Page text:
The calculation was done on MECCAH using the program Magma. Some of the data on this site was generated using the original version of the program, but anyone interested in using this code for further calculations should use the new version which has been cleaned up slightly, explained better, and to which has been added the dividing up into isogeny classes bit. The structure of the program is outlined below.

Let *K* be a number field generated by a root *a* of an
irreducible polynomial *m*(*x*) of degree *n*.

We
enumerate curves defined over the number field as follows: we take
curves in the form
*y*^{2} = *x*^{3} + *Ax* +* B*, where
*A* and
*B* are elements of *K* written as linear combinations of the
power basis (1, *a*, ..., *a*^{n-1}): so
*A* = *A*_{0} + *A*_{1} *a* + ... + *A*
_{n-1} *a*^{n-1}
and
*B* = *B*_{0} + *B*_{1} *a* + ... + *B*
_{n-1} *a*^{n-1}.
We choose some
integer
*N* as a "bound," by which we mean that the coefficients
*A _{i}* and

It may also be useful to access the data directory; if these
are saved in a directory marked "newdata" the program will access them and will
not need to recompute data (if it has already been computed). The first number in
the name of one of these files gives the degree of the field extension, call that
*n*. Then the
next *n*+1 digits give the coefficients of the polynomial that generates the
extension (e.g., 2_0_1 is *x*^{2}+2;); and the last digit gives the
"bound," *N*; so curves in that file are those whose coefficients have
"bound" *N* but not "bound" *N*-1. This directory is currently slightly
less extensive than the tables on the prior page might indicate; this is again
because much of that data was computed with a slightly older version of the
program, so the new version will not read it correctly; the old data
directory is here; it will work with the old version of the program if saved
in a directory marked "data."

Finally, these tables will hopefully be useful to people interested in elliptic curves over number fields, but it is important to make clear the strengths and weaknesses of this program; it is able to enumerate many many curves and calculate the things one might want to know about these curves; however, the way we are choosing to enumerate the curves is not exhaustive and so we miss a lot of curves. Following is a comparison to some information John Cremona calculated which will illustrate just how many curves we do miss.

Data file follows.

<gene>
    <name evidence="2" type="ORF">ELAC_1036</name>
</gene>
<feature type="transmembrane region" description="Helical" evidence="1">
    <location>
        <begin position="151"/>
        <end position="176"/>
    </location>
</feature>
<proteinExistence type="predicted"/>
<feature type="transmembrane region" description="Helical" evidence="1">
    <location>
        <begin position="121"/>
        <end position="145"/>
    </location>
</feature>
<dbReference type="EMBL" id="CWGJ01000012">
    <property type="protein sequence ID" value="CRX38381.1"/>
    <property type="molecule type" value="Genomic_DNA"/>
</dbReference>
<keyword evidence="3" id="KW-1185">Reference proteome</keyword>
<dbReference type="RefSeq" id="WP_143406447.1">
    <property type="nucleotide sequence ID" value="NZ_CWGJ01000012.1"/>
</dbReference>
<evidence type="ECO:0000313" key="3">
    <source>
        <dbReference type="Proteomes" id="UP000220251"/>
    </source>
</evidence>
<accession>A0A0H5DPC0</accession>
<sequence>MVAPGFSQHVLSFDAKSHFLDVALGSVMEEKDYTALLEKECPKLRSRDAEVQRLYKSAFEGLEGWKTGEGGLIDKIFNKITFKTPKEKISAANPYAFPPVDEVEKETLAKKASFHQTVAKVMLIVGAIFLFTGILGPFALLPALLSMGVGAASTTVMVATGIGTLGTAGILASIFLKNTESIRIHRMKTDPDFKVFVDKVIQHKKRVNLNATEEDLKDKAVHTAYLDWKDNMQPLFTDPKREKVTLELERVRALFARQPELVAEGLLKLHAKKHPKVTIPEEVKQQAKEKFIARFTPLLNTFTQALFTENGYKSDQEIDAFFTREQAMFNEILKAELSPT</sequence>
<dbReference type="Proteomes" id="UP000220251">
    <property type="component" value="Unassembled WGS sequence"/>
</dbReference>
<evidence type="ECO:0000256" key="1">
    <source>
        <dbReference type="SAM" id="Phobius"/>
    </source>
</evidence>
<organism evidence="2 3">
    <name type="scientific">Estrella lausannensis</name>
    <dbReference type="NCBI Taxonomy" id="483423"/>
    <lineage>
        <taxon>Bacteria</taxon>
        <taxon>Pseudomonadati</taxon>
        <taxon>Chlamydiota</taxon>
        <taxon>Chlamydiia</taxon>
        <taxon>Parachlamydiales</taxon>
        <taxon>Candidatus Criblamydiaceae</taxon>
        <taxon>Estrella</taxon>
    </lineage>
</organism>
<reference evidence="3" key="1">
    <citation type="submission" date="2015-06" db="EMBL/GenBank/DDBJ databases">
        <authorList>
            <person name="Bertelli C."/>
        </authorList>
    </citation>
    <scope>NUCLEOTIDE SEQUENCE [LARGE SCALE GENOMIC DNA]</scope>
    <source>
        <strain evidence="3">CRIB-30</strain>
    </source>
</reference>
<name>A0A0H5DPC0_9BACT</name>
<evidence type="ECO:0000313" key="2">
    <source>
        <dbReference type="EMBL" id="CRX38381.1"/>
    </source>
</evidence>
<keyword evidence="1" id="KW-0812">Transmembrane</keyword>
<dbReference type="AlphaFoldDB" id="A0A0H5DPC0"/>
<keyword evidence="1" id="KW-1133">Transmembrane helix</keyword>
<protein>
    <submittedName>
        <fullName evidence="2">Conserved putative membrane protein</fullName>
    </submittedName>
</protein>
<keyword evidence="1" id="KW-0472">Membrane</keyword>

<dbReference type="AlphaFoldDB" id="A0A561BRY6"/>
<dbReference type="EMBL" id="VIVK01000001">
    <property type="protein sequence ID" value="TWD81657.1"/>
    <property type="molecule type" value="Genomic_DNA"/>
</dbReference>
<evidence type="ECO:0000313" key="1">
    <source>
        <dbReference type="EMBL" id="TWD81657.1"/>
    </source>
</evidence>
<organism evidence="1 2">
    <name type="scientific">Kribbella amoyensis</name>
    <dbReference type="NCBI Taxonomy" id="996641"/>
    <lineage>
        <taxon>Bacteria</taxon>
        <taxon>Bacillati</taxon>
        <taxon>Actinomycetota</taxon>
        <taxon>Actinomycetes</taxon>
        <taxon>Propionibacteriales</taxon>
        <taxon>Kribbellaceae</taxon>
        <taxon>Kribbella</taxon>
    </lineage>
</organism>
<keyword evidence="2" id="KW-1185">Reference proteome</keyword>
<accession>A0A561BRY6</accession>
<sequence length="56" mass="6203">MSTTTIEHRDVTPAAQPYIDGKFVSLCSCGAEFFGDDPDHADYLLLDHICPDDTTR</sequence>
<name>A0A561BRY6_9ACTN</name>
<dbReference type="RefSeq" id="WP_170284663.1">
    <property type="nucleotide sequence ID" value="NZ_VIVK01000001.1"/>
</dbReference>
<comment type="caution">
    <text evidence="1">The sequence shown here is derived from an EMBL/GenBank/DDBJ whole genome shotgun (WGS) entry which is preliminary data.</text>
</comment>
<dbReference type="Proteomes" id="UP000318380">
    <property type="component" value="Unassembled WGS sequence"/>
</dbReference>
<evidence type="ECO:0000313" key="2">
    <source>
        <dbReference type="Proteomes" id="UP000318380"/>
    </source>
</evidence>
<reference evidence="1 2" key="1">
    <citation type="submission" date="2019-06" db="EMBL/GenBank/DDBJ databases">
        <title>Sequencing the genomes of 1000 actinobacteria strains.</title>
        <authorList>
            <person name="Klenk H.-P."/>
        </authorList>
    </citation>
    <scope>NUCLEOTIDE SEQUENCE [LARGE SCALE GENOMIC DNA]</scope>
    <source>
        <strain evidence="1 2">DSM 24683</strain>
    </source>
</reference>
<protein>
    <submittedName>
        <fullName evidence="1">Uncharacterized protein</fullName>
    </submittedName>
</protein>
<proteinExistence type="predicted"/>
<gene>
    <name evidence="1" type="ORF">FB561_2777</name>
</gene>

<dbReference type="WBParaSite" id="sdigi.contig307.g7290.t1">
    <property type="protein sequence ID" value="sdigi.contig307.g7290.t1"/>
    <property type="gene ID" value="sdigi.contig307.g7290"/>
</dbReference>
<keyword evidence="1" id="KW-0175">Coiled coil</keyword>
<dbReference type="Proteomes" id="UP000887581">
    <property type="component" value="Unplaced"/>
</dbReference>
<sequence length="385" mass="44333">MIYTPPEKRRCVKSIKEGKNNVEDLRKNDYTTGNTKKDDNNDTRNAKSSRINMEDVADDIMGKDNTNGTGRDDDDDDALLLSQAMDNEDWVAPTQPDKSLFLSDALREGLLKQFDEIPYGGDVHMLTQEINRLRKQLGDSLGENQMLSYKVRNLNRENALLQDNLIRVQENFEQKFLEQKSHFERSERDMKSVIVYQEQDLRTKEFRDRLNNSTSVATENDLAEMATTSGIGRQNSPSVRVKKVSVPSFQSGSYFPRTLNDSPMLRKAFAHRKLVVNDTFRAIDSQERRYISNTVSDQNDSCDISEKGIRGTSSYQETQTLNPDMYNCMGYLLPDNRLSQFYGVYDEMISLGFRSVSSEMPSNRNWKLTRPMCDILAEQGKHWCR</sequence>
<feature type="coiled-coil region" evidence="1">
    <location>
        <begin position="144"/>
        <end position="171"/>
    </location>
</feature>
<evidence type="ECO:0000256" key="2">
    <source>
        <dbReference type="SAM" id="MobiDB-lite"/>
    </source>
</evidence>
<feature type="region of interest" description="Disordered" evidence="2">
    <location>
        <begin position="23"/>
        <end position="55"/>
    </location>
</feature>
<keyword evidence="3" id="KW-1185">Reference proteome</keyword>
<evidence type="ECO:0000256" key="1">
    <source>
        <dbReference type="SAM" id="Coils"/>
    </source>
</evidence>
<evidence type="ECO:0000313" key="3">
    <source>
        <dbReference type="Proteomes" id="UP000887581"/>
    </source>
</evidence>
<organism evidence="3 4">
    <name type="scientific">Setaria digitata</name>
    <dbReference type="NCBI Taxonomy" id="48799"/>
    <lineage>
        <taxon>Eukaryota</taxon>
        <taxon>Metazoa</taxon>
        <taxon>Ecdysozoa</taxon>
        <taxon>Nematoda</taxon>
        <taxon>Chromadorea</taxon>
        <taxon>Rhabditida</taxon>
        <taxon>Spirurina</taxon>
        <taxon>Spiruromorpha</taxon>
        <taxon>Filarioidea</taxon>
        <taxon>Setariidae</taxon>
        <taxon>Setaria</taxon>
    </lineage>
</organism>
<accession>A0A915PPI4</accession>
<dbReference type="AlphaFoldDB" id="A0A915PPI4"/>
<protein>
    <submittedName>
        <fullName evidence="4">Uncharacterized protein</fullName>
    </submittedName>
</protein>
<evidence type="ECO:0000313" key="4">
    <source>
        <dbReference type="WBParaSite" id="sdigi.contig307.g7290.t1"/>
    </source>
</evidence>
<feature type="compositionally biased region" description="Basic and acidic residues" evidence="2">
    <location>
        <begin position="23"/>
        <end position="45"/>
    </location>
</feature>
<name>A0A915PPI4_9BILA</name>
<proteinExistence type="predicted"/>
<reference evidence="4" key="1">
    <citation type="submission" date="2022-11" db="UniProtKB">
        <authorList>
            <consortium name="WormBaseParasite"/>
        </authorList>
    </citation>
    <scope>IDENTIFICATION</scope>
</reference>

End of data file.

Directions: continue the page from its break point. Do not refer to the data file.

We consider page 7 of the paper *Modular Forms and Elliptic Curves
over Imaginary Quadratic Number Fields* listed on
Cremona's
website.
The table at the bottom of that page gives the number of curves we should be
finding in
a selection of number fields whose conductor has norm less than some integer; complex
conjugate norms are thrown out:

- For
*x*^{2}+1, Cremona found 39 curves with norm-of-conductor less than 500; we found 7. (bound = 8) - For
*x*^{2}+ 2, Cremona found 36 curves with norm-of-conductor less than 300; we found 3. (bound = 6) - For
*x*^{2}+3, Cremona found 27 curves with norm-of-conductor less than 500; we found 3. (bound = 7) - For
*x*^{2}+7, Cremona found 17 curves with norm-of-conductor less than 300; we found 1. (bound = 5) - For
*x*^{2}+11, Cremona found 17 curves with norm-of-conductor less than 200; we found 0. (bound = 6)

Another table of elliptic curves over number fields can be found in
Dominic
Lemelin's thesis, on page 97 of the file (page 89 of the
thesis). Here Lemelin gives curves with norm of conductor 297 over
the
field generated by a root of *x*^{2} + 2; we have no such
curves.
For the field generated by a root of *x*^{2} + 1, he gives
a
curves with norms of conductor 72 and 233 which we also do not have;
and curves over *x*^{2} + 3 which we also do not have.

So, if you use these tables, it is important to keep in mind that we miss a lot of curves. On the other hand, our tables contain hundreds of thousands of curves.